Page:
Flashes and floaters describes a condition that comes from changes in the back chamber of the eye (the posterior chamber, also known as the vitreous cavity). The posterior chamber is filled with a material called vitreous (the vitreous body) which, at birth, is jelly-like in consistency. With normal aging, the vitreous begins to break down into a mixture of clear liquid and pieces of debris, which appear as specks of dust, lint, lines, branching twigs, or spiders. Ultimately, the vitreous becomes so loose that it often detaches from its normal attachments to the retina. When this occurs, it is called a posterior vitreous detachment (PVD). After the posterior vitreous detachment has occurred, one will often see a fairly large, ring-like floater. About 15% of people with a posterior vitreous detachment also have an associated retinal tear, which requires medical attention.
There are 3 rather uncommon conditions that can cause floaters, which are:
- Asteroid hyalosis – a benign condition where there are spherical white bodies in the vitreous; it is thought to be related to diabetes and high cholesterol levels.
- Synchysis scintillans – a degenerative condition with cholesterol crystals in the vitreous, usually due to previous eye injury or internal eye inflammatory disease.
- Amyloid degeneration – a very rare degenerative condition with amyloid deposits in the vitreous and elsewhere in the body.
The flashes of light we see in this normal aging process can be either in the form of lightening bolts, shooting stars, sparks, or an arc of light to the side. The latter is most often what occurs when the vitreous has become so loose that it sloshes around and, when it strikes the retina (the electric membrane of the eye), it sets off an arc of light to the side of vision. Normally, it is either the vitreous tugging on the retina or bouncing against it that causes the sparks and shooting stars phenomenon. But flashes and floaters may have more serious causes and consequences if the floaters are from blood, inflammatory or infectious processes within the eye, torn retinal tissue, or associated with a retinal detachment. Flashes may also occur with migraine headaches.
Who's At Risk
Flashes and floaters are very common, most often occurring after the age of 40. Those who are more likely to experience it are those who:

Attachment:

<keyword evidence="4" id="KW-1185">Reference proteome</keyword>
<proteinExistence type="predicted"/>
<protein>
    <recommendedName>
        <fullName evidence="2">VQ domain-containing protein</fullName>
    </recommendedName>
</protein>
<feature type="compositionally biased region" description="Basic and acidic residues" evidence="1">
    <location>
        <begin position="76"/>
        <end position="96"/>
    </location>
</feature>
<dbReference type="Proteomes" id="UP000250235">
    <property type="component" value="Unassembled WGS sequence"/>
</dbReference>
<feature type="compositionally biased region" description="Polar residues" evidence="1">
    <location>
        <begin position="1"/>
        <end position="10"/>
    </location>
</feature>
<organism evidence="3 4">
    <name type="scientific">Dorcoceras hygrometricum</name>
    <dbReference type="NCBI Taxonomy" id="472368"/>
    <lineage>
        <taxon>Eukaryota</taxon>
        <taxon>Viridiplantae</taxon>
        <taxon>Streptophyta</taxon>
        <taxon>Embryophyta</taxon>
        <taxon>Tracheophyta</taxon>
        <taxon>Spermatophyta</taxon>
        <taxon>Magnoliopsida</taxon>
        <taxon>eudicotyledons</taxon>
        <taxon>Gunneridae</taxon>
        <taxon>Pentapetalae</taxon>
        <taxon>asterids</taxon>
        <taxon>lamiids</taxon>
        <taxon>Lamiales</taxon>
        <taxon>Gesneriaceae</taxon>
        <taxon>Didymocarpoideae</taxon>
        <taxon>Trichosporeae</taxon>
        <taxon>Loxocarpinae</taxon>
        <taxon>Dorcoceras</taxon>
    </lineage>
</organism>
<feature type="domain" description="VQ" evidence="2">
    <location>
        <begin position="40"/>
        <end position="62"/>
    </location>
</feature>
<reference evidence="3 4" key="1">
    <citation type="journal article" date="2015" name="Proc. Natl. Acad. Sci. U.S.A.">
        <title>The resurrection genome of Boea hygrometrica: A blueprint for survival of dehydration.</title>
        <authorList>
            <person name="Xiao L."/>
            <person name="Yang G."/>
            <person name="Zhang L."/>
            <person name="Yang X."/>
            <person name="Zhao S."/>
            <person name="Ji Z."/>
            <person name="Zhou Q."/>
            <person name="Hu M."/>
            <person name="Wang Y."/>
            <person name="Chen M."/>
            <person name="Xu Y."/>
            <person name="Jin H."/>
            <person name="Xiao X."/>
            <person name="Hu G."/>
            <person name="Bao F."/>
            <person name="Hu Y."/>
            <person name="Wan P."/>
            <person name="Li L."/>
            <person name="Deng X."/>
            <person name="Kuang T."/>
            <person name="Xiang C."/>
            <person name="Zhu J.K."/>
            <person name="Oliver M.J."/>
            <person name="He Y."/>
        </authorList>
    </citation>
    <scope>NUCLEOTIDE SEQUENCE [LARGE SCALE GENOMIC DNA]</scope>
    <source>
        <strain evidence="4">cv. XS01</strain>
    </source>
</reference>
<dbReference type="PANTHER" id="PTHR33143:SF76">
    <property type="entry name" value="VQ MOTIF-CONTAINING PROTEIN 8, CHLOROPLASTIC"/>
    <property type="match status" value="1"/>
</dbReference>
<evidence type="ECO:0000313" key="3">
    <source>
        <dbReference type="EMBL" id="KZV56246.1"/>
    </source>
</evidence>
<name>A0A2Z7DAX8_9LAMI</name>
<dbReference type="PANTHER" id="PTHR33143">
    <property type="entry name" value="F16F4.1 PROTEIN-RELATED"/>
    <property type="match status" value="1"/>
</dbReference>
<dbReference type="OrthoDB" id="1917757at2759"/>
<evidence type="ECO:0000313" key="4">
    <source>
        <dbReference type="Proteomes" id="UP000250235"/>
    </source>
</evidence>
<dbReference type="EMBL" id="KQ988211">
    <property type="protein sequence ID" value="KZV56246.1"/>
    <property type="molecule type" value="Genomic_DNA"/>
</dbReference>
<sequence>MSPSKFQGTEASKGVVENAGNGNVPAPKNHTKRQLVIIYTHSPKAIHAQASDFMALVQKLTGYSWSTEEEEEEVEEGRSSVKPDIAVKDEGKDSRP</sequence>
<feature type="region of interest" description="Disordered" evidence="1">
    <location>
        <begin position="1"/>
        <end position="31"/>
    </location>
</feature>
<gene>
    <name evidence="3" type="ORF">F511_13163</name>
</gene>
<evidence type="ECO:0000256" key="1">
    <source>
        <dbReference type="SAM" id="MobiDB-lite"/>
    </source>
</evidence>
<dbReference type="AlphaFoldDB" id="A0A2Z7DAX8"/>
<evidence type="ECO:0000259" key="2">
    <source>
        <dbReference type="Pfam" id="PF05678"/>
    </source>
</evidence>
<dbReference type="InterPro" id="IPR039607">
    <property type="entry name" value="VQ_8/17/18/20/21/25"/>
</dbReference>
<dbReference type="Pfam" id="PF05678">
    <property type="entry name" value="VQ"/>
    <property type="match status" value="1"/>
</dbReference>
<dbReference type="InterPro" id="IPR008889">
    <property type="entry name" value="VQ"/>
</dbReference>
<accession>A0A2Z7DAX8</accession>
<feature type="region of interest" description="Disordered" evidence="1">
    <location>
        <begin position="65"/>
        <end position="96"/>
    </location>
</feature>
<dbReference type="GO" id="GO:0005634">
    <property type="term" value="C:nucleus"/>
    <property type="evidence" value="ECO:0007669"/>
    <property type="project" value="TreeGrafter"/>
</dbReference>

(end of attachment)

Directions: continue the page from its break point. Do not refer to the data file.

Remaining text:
- Are nearsighted.
- Have had cataract surgery.
- Have had a YAG laser surgery of the eye.
- Have had inflammatory disease inside the eye.
- Have had previous injury to the eye (such as being hit by a fist, a ball, etc).
Signs and Symptoms
Although you cannot see floaters or flashes just by looking at the eye, you know you have them when you see:
- Sparks of light.
- Shooting stars of light.
- Lightening-like bolts of light.
- Arcs of light to the side.
- Hair-like, spider-like, or twig-like objects in your line of vision.
The floaters are best seen against a background of an azure blue sky, a slightly off-white-colored wall, or in the area lit up by car headlights in a dense fog. Notice also that floaters follow you as you look around. So, if you look to the left, the floaters will drift into your left field of vision as well.
There is nothing that you can do to prevent the normal aging process that results in flashes and floaters. However, it is extremely critical to be aware of when flashes and/or floaters might be very serious and require medical attention (see below). It is also important to remember to wear protective eyewear when working in conditions that might lead to an injury to your eye (grinding, sawing, sports, etc) as such an injury may cause the serious types of flashes and floaters. Note:
The flashes seen with migraines are normally not associated with floaters. Furthermore, migraine headaches produce flashes that are very distinctive, usually last for a set amount of time, and occur the same way each time. You can get migraine types of flashes without any headache (ophthalmic migraine). Finally, it is important to make sure the floaters are not actually debris in the outermost layer of the eye (tear film layer) that simply disappears once you rinse your eyes out or blink several times.
When to Seek Medical Care
What is most critical about flashes and floaters is their timing and course. If you have the sudden onset of flashes and floaters and/or a marked increase in the number of flashes and floaters, it may be a sign of more serious problems, such as a retinal tear or retinal detachment. This requires prompt attention and evaluation by an eye care professional. If you have experienced recent injury to the eye and then notice flashes and/or floaters, you should get a medical evaluation. Other reasons to seek medical attention for flashes and/or floaters are:
- Vision loss
- A curtain or veil that blocks part of your vision and does not move or float
- If you think you have had a posterior vitreous detachment (see above)
Treatments Your Physician May Prescribe
If the flashes and floaters are purely from normal aging, then no treatment is needed. In time, the flashes and floaters will become much less if this is the cause. If, however, there is a retinal tear, bleeding, retinal detachment, or infection inside the eye, medical and surgical therapy will be needed. Such therapy may include any or all of the following:
- Laser surgery
- Surgical repair of a retinal detachment
- Injection of drugs into the eye
- Topical eye drops
- Oral medications
Lastly, although you may hear that normal floaters can be removed by doing a vitrectomy (a surgical procedure to remove some vitreous from the eye), it is rarely done, as the risks of surgery outweigh the benefits.
Yanoff M, Duker JS, eds. Ophthalmology
ed, pp. 1033-1035. St. Louis, MO: Mosby, 2004.